I loved Pallone putting this ignorant Texan in his place. I wish more would put all of them from my state, those Texas Republicans are some of the dumbest and ugliest and most offensive and none of them have accomplished anything worthwhile in years and years. They just go to occupy a space and prevent anything from happening, while here in State government, they slash and burn everything. Oh, and sue the President every time something they do wrong is challenged or if they are asked to participate in ACA, they sue. My experience with Republicans in State government is awful. I don’t want them anywhere near Congress or the WH. If it weren’t for the Federal gov’t, Justice Dept, we’d be in an even bigger mess.

    • jmprint

      You are so right, I’m from Texas and am disgusted with all republicans, even the supporters, they are so blind and brain washed.

    • Landsende

      I’m also from Texas and it has the highest number of uninsured in the nation, highest property taxes and low paying jobs all courtesy of republican legislators who only care about the 1%.

  • FT66

    The man was quite right. It was the Monkey Court, with republicans doing Monkey Business and no one understood what they were doing, if not only confusing people more.

  • howa4x

    Pallone actually showed a chart with headlines about the glitches in Medicare part D pharmaceutical plan rollout and republicans asking for patience. This once again shows their hypocrisy.

  • ConstablePlod

    It’s about time we heard some truths from the Democratic side of the debate.
    I’ve lived in countries with national healthcare for 60 years, it’s not perfect but it works and it averages out to equal care for all at an affordable price.

    But the Dems really need to polish their message.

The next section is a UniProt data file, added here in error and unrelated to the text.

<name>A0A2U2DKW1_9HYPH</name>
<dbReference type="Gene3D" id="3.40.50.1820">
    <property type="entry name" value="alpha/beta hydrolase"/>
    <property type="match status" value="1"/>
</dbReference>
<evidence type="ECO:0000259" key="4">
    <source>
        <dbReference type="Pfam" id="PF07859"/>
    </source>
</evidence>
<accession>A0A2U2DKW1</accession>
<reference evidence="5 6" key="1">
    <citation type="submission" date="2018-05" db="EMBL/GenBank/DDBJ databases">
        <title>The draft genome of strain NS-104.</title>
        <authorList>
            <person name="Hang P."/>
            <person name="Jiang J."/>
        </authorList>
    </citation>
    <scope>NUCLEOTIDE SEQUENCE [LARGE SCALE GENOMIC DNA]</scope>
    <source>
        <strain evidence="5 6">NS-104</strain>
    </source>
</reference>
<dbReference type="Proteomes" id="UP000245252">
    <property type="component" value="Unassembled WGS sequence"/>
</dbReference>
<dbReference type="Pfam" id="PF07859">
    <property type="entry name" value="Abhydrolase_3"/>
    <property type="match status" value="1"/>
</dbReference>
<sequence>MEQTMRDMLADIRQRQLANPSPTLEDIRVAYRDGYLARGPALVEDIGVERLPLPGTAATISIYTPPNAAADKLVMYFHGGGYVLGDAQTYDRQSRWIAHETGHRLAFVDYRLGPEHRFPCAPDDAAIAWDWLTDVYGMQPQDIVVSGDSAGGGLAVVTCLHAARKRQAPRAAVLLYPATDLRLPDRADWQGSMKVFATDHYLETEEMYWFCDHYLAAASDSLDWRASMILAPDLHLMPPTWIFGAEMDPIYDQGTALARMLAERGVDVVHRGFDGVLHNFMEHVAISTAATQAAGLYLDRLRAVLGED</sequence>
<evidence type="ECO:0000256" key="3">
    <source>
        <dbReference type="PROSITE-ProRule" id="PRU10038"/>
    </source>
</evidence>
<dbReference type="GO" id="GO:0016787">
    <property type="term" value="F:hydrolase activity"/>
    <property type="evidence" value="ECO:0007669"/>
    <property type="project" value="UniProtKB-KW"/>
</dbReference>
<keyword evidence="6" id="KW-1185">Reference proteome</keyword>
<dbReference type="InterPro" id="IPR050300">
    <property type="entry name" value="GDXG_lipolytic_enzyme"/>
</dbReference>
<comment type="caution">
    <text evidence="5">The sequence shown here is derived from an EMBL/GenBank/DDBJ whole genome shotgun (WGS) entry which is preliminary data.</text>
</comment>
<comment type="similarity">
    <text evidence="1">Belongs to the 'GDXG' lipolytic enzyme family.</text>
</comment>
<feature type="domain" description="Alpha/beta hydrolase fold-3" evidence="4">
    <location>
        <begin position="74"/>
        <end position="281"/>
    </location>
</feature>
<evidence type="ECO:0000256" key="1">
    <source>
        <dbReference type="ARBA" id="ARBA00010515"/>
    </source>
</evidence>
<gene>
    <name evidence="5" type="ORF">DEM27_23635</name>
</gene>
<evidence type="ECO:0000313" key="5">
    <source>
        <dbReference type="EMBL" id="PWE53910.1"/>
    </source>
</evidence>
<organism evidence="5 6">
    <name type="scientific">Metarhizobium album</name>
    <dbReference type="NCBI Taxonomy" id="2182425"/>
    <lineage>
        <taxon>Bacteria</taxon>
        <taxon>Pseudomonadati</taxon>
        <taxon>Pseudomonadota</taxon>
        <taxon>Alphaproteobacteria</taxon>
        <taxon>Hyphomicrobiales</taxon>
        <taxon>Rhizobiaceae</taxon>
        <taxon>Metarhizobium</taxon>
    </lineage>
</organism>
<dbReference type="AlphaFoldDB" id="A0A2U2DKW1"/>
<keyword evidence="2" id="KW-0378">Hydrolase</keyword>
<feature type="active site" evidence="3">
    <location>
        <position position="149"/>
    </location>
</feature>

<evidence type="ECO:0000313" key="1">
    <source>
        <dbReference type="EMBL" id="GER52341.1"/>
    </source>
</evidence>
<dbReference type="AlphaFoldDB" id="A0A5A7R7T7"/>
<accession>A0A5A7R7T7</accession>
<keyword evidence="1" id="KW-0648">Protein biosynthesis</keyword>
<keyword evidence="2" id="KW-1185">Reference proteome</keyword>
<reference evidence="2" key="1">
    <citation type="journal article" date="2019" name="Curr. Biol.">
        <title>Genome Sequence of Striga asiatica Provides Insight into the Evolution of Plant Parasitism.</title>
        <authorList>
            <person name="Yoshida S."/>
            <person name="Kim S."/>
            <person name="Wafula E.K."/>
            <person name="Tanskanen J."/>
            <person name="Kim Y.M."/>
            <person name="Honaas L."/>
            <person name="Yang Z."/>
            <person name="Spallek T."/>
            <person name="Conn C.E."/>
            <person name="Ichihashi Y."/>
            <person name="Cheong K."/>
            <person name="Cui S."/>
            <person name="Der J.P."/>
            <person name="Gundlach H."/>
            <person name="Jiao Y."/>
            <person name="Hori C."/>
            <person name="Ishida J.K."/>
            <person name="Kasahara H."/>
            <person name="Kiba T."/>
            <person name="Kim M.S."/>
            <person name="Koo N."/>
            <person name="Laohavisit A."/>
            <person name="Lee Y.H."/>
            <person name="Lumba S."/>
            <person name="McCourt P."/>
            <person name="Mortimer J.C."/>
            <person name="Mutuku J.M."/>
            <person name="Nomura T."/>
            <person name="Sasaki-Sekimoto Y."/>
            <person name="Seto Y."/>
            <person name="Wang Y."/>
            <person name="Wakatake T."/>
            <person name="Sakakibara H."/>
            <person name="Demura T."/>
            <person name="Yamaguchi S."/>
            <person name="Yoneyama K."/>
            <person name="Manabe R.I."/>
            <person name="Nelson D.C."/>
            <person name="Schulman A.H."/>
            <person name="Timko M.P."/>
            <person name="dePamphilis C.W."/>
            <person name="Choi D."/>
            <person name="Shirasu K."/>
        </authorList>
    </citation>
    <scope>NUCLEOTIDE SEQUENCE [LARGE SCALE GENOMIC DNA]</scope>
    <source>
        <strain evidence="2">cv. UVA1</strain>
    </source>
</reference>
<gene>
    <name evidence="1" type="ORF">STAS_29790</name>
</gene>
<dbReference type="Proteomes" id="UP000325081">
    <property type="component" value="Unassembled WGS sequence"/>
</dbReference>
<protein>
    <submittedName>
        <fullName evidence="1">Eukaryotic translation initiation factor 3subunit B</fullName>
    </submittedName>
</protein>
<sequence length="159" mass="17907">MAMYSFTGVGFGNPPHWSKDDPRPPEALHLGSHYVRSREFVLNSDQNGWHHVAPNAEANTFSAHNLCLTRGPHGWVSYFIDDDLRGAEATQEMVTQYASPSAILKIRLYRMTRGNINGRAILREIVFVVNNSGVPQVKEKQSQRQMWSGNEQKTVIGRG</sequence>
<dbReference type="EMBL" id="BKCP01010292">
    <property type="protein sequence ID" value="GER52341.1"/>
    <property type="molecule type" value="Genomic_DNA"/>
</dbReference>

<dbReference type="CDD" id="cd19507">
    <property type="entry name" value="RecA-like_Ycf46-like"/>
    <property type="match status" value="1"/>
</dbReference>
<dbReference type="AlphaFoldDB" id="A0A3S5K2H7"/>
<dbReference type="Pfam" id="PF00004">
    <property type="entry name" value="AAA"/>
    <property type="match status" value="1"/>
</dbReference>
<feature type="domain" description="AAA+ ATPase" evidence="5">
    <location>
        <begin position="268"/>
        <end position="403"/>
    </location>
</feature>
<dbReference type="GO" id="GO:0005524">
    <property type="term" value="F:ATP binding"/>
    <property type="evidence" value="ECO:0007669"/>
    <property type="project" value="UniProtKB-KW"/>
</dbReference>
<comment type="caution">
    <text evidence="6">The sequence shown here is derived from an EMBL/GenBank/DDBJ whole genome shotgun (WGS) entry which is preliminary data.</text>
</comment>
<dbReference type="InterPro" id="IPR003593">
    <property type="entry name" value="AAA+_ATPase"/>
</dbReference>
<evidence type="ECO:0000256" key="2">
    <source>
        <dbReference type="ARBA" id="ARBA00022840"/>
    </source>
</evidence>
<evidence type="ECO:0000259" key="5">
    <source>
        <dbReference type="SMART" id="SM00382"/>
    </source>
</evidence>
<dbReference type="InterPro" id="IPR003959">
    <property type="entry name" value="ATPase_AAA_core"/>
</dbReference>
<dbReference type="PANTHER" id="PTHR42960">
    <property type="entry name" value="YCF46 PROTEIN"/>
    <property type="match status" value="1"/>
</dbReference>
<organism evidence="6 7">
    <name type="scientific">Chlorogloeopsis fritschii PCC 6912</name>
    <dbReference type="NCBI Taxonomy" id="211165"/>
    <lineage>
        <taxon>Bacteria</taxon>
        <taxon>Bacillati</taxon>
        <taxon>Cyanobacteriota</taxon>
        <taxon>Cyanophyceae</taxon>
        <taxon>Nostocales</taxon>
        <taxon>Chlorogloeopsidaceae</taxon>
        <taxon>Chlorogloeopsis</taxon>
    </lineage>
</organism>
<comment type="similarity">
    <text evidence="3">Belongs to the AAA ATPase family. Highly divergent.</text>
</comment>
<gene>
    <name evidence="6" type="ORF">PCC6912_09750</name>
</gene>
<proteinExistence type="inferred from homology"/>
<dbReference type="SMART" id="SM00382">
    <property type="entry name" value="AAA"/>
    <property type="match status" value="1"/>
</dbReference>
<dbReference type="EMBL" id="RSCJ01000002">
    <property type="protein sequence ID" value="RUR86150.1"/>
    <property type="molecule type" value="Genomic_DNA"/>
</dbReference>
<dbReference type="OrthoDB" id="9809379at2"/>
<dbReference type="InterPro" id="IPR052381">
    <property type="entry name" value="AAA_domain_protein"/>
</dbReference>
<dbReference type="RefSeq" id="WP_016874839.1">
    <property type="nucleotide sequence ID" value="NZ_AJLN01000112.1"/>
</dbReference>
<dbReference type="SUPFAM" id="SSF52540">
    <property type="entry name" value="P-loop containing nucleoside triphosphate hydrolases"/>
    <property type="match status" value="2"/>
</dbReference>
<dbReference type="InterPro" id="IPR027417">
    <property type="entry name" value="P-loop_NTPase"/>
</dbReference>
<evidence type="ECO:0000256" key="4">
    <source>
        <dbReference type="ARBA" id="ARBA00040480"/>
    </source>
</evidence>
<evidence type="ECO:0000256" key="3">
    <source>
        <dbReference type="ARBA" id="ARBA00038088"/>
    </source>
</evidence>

This response by Rep. Frank Pallone (D-NJ) was factually good but Pallone needs to sit down with a media pro and learn to present his message with far more gravitas. For a start, stop bobbing the head and making the weary voice, it’s distracting and we end up “checking you out” rather than listening to your message.
    Hey, we just flipped over from X Factor or the Kardashians, you need to grab your audience. Sit up straight and Walter Cronkite them. Don’t play the Republican game of scrapping over every detail, deliver clear facts and refuse to respond to baiting.
    Responding to the avalanche of propaganda from the Republicans with a similar whiny tone has no effect on the converted.

    The message is there, the message is good, but the delivery sucks and it gets lost.

  • highpckts

    Boy, I knew they would latch onto that! It didn’t take them long!! What farces they are!!

  • Angel Perea

    THE INCONVENIENT TRUTH: Good, that you are telling it like it really is the House of Clowns! Republican monkey court is at again, wasting more of
    our tax payer’s money to conduct another politician clown attack show on
    Affordable Health Care Law. Americans want to know about the for the 45 House
    idiots members of the tea party that shut down our government that will be held
    accountable for the tax payers $26 billion losses and damage to our economy as
    well as the 16 days of paid vacations to federal employees that were prevented
    from going work to provide us service? Read the facts below:–business.html

  • yeehaw

    @Silence….And why do you associate the word monkey with the Congressional Black Caucus?